Danish Ali loses his daughter, Noorie, in a sudden encounter with a wanted terrorist named Rameez. Ruhana (Aditi Rao Hydari), Danish’s wife, blames him for their daughter’s untimely death. A broken Danish takes revenge by killing Rameez in the midst of a well-planned encounter to capture the culprit live to get him to reveal the name of the politician he has secret alliance with. The ATS top brass feels that Danish has bungled the entire operation beyond redemption. He is suspended and is about to commit suicide when life takes an unexpected turn.

Danish meets Pandit Onkar Nath Dhar, an ace chess-instructor a dauntless survivor of life’s Tsunami, abandoned on the shore of his last inning, confined to wheel chair yet bubbling with the spirit to fight back. Danish, needless to say, is irresistibly drawn to this enigmatic man, who on one hand mentors him to come to terms with his grief, and on the other, systematically eggs him to investigate his daughter, Nina’s death, who had supposedly died of a fall in Yezad Qureshi (Manav Kaul), the Welfare Minister’s residence where she would pay regular visits to teach Roohi, the Minister’s daughter, the game of chess.

Danish’s purposeless life now finds an anchor in Panditji’s relentless strife for justice. But does Danish know that unwittingly enough he is being drawn into a death-defying plotting of  intricate conspiracy, wherein he is just a pawn in the game, like so many of his ilk, in the hands of a mysterious, faceless and nameless vizier?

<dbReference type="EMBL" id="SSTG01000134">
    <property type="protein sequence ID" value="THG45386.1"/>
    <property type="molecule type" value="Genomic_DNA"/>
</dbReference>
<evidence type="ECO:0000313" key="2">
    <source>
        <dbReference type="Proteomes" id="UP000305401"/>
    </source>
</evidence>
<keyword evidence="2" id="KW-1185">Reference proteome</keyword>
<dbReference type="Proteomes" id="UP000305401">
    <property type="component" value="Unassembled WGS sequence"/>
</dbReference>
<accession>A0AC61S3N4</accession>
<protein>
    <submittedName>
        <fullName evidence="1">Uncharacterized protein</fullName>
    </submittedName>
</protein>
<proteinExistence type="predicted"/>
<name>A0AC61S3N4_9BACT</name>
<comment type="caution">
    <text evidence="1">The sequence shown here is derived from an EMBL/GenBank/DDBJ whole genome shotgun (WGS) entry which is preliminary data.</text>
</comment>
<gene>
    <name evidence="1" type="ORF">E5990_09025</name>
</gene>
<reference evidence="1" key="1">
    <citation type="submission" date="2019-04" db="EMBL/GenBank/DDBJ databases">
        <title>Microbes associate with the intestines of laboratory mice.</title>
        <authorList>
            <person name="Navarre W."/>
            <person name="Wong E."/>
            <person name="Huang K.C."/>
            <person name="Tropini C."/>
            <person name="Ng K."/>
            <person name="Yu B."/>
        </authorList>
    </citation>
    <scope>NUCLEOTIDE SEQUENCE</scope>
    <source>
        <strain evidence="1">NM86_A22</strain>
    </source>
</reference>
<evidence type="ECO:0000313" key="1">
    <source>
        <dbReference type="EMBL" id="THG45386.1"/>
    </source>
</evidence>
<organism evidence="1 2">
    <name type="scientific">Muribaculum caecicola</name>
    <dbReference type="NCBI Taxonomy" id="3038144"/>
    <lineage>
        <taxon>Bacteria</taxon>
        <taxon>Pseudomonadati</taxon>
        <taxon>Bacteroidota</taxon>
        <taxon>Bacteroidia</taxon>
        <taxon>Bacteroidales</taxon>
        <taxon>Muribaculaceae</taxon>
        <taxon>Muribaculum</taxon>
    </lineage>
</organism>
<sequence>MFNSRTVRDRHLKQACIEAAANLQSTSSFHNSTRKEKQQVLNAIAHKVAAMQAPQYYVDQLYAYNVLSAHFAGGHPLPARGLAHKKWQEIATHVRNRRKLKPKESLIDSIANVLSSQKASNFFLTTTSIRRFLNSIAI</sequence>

A little far-fetched, a little over-the-top, a little inconsistent, nonetheless, engrossing, intriguing, incredibly fresh, Wazir, in a span of one hundred and four minutes, captivates the mind of the audience in a puzzling game of well thought of moves and retreats. The whirlwind narrative is, indeed, essential to the plot. It takes time for the viewers to grapple with the speed with which the frames shift from one plane to the other. Perhaps a little more time should have been given to the characters to develop and the sequences to unfold rather lucidly. Having said that, one cannot blame an expert like Bejoy Nambiar, for not letting even a slip of a moment for the spectators’ grip to loosen or gaze to falter from the screen.

The implausible account has been made unbelievably believable by the stupendous acting prowess of not only the veterans but also the equally newer talents. Manav Kaul is an on-screen power to reckon with! Big B steals the show. Akhtar Junior is not far behind. Hindi Cinema is coming of age. Movies like Wazir are burning examples of revenue grossing mainstream films with uncommon themes. It is not only the screen play or the enactment but the overall treatment, composition of frames and interesting and intelligent usage of background score that notch up the cinematic build up and story-telling to greater heights. It is also refreshing to note how infrequently and peripherally flash backs have been used to recreate the past. Big B’s recitation in place of a voice-over is a superlative directorial experimentation.  At the same time,  it would have been more effective if the reliance on lyrics for conveyance of emotional upsurge or turmoil could have been minimized.